Figure 1: SAS PROC CPANEL code using robust standard errors

From Figure 2, it is intriguing to note that the HCCME=1 standard errors turn out to be the largest for each coefficient estimate, whereas the classical standard errors prove to be the smallest. According to Stock and Watson (2008), the HC standard errors are generally biased in panel models unless the errors are homoscedastic. In practice, this is rarely the case. This underscores the necessity for more resilient techniques to accommodate potential correlations in panel data. We refer specifically to the cluster-robust standard errors we present in the following section.

## Cluster-Robust standard error

Observations for the same individual over time are often correlated with panel data. In the previous post, the first-difference model was introduced as a technique that can, to some extent, address this issue. This is particularly true when the errors follow a random walk. However, for scenarios where you need to account for arbitrary correlations within a given unit, there is another valuable tool at your disposal. This tool is the cluster-robust standard error.

By combining the CLUSTER option with HCCME= in the MODEL statement, you can obtain robust standard errors that are clustered at the individual level. Interestingly, when we delve into column CLUSTER_1 in Figure 2, we discover that clustering does not necessarily lead to significantly larger standard errors. In fact, for this specific example, they only exhibit a slight increase compared to the classical standard errors. However, they are smaller than all the other HC standard errors without clustering.

In the context of cluster-robust inference, it is crucial to recognize that the number of clusters represents the effective sample size. In our specific example, this translates to the number of states we included, which amounts to a mere 46. This underscores the importance of having a reasonably sized number of clusters when considering cluster-robust methods. It is also worth emphasizing that cluster-robust techniques are not universally preferable. Their utility varies, especially when confronted with a large number of regressors, which can result in reduced degrees of freedom and imprecise covariance estimates. In such cases, the applicability of cluster-robust methods may not be as clear-cut. For a deeper understanding of cluster inference, Econometrics by Bruce Hansen is recommended. Additionally, if you are seeking a practical guide, A Practitioner's Guide to Cluster-Robust Inference offers valuable insights on this subject.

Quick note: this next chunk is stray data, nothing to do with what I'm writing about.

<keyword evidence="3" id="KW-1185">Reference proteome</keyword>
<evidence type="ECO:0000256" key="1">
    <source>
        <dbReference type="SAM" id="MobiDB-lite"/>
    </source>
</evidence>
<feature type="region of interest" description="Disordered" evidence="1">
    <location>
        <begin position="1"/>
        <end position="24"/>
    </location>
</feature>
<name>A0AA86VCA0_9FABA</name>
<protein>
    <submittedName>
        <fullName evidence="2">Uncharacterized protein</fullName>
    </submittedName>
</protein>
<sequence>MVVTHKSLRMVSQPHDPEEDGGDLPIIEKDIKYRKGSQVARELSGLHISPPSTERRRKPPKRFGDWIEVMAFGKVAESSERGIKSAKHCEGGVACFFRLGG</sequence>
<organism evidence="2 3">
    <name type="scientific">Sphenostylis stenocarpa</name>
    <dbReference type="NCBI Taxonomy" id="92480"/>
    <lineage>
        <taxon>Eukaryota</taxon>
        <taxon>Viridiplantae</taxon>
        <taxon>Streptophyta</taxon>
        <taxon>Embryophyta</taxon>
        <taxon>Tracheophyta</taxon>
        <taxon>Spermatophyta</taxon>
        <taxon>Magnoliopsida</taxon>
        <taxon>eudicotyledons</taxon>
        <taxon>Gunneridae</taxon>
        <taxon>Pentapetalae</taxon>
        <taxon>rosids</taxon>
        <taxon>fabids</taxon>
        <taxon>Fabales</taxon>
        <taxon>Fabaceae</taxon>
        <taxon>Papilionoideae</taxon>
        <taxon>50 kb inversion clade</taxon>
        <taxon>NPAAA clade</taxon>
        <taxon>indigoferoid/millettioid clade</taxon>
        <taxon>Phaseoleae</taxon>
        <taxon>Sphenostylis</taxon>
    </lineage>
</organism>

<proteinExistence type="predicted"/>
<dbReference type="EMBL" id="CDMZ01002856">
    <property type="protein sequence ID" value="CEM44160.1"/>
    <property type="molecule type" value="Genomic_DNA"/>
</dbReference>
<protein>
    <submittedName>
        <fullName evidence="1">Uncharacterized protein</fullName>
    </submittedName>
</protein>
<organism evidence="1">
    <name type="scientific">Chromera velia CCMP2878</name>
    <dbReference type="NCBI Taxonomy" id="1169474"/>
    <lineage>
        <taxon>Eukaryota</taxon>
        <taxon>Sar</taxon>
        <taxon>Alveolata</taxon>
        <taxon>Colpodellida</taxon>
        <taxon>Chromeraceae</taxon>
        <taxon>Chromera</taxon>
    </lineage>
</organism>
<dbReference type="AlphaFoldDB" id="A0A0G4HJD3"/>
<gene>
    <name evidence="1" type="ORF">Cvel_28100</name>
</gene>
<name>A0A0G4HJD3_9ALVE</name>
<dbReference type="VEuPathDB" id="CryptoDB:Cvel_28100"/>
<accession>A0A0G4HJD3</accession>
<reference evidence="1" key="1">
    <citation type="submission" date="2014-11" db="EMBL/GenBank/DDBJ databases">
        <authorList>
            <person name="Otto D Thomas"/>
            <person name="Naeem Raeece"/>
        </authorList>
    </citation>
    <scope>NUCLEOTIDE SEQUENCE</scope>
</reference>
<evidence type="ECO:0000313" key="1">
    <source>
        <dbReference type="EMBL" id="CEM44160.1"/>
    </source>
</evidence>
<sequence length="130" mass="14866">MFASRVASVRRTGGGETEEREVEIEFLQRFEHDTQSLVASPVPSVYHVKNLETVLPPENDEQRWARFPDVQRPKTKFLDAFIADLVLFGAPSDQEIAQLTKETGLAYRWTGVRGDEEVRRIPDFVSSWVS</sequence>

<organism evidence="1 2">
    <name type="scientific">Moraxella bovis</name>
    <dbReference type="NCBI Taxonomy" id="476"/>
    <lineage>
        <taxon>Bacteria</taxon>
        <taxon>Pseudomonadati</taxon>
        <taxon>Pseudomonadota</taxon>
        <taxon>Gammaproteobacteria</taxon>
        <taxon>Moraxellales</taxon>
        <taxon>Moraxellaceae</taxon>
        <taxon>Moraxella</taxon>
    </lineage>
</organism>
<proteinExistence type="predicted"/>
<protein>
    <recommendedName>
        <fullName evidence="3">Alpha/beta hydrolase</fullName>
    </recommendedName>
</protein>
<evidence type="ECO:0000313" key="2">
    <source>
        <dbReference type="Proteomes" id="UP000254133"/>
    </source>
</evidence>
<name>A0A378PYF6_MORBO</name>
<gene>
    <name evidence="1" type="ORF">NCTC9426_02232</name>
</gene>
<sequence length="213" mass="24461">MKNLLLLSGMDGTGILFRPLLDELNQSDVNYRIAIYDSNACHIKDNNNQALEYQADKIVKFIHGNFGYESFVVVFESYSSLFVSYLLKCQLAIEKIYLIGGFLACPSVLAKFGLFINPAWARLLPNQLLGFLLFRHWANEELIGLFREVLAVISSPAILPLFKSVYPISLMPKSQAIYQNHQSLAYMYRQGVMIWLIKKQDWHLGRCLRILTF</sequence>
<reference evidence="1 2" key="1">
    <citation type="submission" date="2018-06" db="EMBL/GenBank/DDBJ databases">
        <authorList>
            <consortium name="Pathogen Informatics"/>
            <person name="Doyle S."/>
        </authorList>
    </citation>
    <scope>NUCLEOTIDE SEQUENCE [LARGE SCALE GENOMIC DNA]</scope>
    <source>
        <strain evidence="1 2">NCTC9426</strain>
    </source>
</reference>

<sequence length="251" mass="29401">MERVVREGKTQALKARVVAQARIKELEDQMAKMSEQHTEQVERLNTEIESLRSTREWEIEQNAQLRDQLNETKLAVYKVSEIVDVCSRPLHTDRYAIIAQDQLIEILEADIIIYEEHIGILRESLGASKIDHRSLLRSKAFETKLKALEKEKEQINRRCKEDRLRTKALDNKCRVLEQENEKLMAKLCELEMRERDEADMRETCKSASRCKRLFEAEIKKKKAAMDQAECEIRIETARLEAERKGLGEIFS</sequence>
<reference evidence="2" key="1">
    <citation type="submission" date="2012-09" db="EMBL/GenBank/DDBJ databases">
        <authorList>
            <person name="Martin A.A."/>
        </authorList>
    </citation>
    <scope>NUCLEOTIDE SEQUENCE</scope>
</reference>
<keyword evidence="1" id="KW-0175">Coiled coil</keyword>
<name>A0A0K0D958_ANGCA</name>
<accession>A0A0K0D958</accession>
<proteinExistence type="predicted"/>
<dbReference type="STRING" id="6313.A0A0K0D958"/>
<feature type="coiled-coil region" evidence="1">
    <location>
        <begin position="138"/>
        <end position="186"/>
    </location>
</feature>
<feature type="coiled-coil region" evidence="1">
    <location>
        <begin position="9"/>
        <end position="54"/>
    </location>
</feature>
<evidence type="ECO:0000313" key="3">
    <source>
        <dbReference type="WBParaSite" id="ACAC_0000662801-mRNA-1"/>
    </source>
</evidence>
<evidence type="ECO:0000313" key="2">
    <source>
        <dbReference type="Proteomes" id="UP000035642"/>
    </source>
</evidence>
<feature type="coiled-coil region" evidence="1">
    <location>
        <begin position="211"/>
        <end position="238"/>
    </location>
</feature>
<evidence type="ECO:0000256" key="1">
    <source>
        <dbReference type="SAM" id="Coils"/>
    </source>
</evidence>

## Summary

In panel data analysis, the importance of robust standard errors cannot be overstated. Cluster-robust standard errors have become increasingly prevalent in contemporary economic applications. They play a pivotal role in safeguarding the reliability of our statistical inferences, shielding them from practical challenges like heteroscedasticity and correlated observations. If you are eager to explore additional functionalities within PROC CPANEL, online documentation is available. There, you will find a wealth of information to further enhance your panel data analysis skills and elevate your data-driven decision-making.